Tag Archives: technology

Escaping Poverty Requires Almost 20 Years With Nearly Nothing Going Wrong

A man cleans up confetti while surrounded by tourists in Times Square in New York.

A lot of factors have contributed to American inequality: slavery, economic policy, technological change, the power of lobbying, globalization, and so on. In their wake, what’s left?

That’s the question at the heart of a new book, The Vanishing Middle Class: Prejudice and Power in a Dual Economy , by Peter Temin, an economist from MIT. Temin argues that, following decades of growing inequality, America is now left with what is more or less a two-class system: One small, predominantly white upper class that wields a disproportionate share of money, power, and political influence and a much larger, minority-heavy (but […]

Peter Temin: Economic Mobility Requires the Nearly Impossible |TTI


A lot of factors have contributed to American inequality: slavery, economic policy, technological change, the power of lobbying, globalization, and so on. In their wake, what’s left?

That’s the question at the heart of a new book, The Vanishing Middle Class: Prejudice and Power in a Dual Economy , by Peter Temin, an economist from MIT. Temin argues that, following decades of growing inequality, America is now left with what is more or less a two-class system: One small, predominantly white upper class that wields a disproportionate share of money, power, and political influence and a much larger, minority-heavy (but […]

Escaping Poverty Requires Almost 20 Years With Nearly Nothing Going Wrong

A man cleans up confetti while surrounded by tourists in Times Square in New York.

A lot of factors have contributed to American inequality: slavery, economic policy, technological change, the power of lobbying, globalization, and so on. In their wake, what’s left?

That’s the question at the heart of a new book, The Vanishing Middle Class: Prejudice and Power in a Dual Economy , by Peter Temin, an economist from MIT. Temin argues that, following decades of growing inequality, America is now left with what is more or less a two-class system: One small, predominantly white upper class that wields a disproportionate share of money, power, and political influence and a much larger, minority-heavy (but […]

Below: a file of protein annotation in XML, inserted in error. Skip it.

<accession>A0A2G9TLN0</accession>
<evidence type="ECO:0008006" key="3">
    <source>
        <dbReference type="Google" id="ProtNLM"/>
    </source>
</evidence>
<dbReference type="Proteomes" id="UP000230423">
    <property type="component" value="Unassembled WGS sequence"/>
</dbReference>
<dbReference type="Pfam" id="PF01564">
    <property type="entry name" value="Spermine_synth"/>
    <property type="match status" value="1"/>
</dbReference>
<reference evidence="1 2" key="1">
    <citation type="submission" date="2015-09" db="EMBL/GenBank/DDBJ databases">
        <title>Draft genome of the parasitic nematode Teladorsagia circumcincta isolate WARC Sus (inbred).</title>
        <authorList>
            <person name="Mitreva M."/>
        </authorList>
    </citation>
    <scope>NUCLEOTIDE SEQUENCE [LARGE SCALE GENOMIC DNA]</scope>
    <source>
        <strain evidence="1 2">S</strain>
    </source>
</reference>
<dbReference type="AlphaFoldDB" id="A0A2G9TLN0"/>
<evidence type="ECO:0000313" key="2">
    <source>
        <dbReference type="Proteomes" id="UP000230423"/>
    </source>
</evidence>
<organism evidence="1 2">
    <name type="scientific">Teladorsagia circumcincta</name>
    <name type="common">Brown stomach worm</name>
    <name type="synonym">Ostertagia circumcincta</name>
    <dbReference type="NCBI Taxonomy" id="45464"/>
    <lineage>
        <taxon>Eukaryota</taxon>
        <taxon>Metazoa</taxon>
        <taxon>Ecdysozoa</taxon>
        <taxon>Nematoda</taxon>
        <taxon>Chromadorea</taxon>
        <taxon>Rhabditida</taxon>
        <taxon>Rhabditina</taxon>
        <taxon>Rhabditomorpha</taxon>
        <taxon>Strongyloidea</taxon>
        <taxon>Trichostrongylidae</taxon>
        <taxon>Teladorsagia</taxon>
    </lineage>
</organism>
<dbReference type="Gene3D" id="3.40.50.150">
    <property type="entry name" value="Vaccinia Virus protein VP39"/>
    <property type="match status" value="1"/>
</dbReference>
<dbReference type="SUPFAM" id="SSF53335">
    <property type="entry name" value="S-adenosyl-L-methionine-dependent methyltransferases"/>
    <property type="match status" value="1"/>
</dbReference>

Escaping Poverty Requires Almost 20 Years With Nearly Nothing Going Wrong

A man cleans up confetti while surrounded by tourists in Times Square in New York.

Keith Bedford / Reuters A lot of factors have contributed to American inequality: slavery, economic policy, technological change, the power of lobbying, globalization, and so on. In their wake, what’s left?

That’s the question at the heart of a new book, The Vanishing Middle Class: Prejudice and Power in a Dual Economy , by Peter Temin, an economist from MIT. Temin argues that, following decades of growing inequality, America is now left with what is more or less a two-class system: One small, predominantly white upper class that wields a disproportionate share of money, power, and political influence and a […]

Crisis in reverse

David Paul Morris / Bloomberg files</p&gt<p&gtCutline here (this is San Francisco BTW).</p&gt

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Advertise With Us Previous eras saw populations fleeing urban centres — now they’re coming back

David Paul Morris / Bloomberg files In The New Urban Crisis Richard Florida, an American University professor and current director of the Martin Prosperity Institute at the University of Toronto, compellingly and convincingly defines the problems facing today’s cities and their suburban counterparts.During the "old" urban crisis of the 1960s and 1970s, the suburban exodus left city centres hollowed out, poor and crime-ridden. Now, according to Florida, we face the "new" crisis in which the technology, knowledge and creative workers are returning and […]